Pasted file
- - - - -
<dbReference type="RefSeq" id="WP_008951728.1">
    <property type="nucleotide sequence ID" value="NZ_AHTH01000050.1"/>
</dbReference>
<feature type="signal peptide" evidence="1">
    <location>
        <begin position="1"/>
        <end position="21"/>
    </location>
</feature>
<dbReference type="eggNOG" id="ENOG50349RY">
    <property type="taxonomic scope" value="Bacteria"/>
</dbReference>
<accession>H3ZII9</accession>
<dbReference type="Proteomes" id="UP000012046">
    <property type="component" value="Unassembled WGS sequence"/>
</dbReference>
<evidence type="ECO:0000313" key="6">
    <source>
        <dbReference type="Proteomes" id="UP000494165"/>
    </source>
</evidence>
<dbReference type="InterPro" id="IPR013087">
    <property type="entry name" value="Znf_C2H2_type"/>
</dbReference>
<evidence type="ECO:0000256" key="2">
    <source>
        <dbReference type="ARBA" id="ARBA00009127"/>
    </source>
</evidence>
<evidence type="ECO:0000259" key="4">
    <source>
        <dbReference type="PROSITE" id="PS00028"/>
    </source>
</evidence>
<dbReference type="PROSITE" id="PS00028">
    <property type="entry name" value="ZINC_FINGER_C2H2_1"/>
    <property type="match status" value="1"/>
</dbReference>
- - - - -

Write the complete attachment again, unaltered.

<dbReference type="RefSeq" id="WP_008951728.1">
    <property type="nucleotide sequence ID" value="NZ_AHTH01000050.1"/>
</dbReference>
<feature type="signal peptide" evidence="1">
    <location>
        <begin position="1"/>
        <end position="21"/>
    </location>
</feature>
<dbReference type="eggNOG" id="ENOG50349RY">
    <property type="taxonomic scope" value="Bacteria"/>
</dbReference>
<accession>H3ZII9</accession>
<dbReference type="Proteomes" id="UP000012046">
    <property type="component" value="Unassembled WGS sequence"/>
</dbReference>
<evidence type="ECO:0000313" key="6">
    <source>
        <dbReference type="Proteomes" id="UP000494165"/>
    </source>
</evidence>
<dbReference type="InterPro" id="IPR013087">
    <property type="entry name" value="Znf_C2H2_type"/>
</dbReference>
<evidence type="ECO:0000256" key="2">
    <source>
        <dbReference type="ARBA" id="ARBA00009127"/>
    </source>
</evidence>
<evidence type="ECO:0000259" key="4">
    <source>
        <dbReference type="PROSITE" id="PS00028"/>
    </source>
</evidence>
<dbReference type="PROSITE" id="PS00028">
    <property type="entry name" value="ZINC_FINGER_C2H2_1"/>
    <property type="match status" value="1"/>
</dbReference>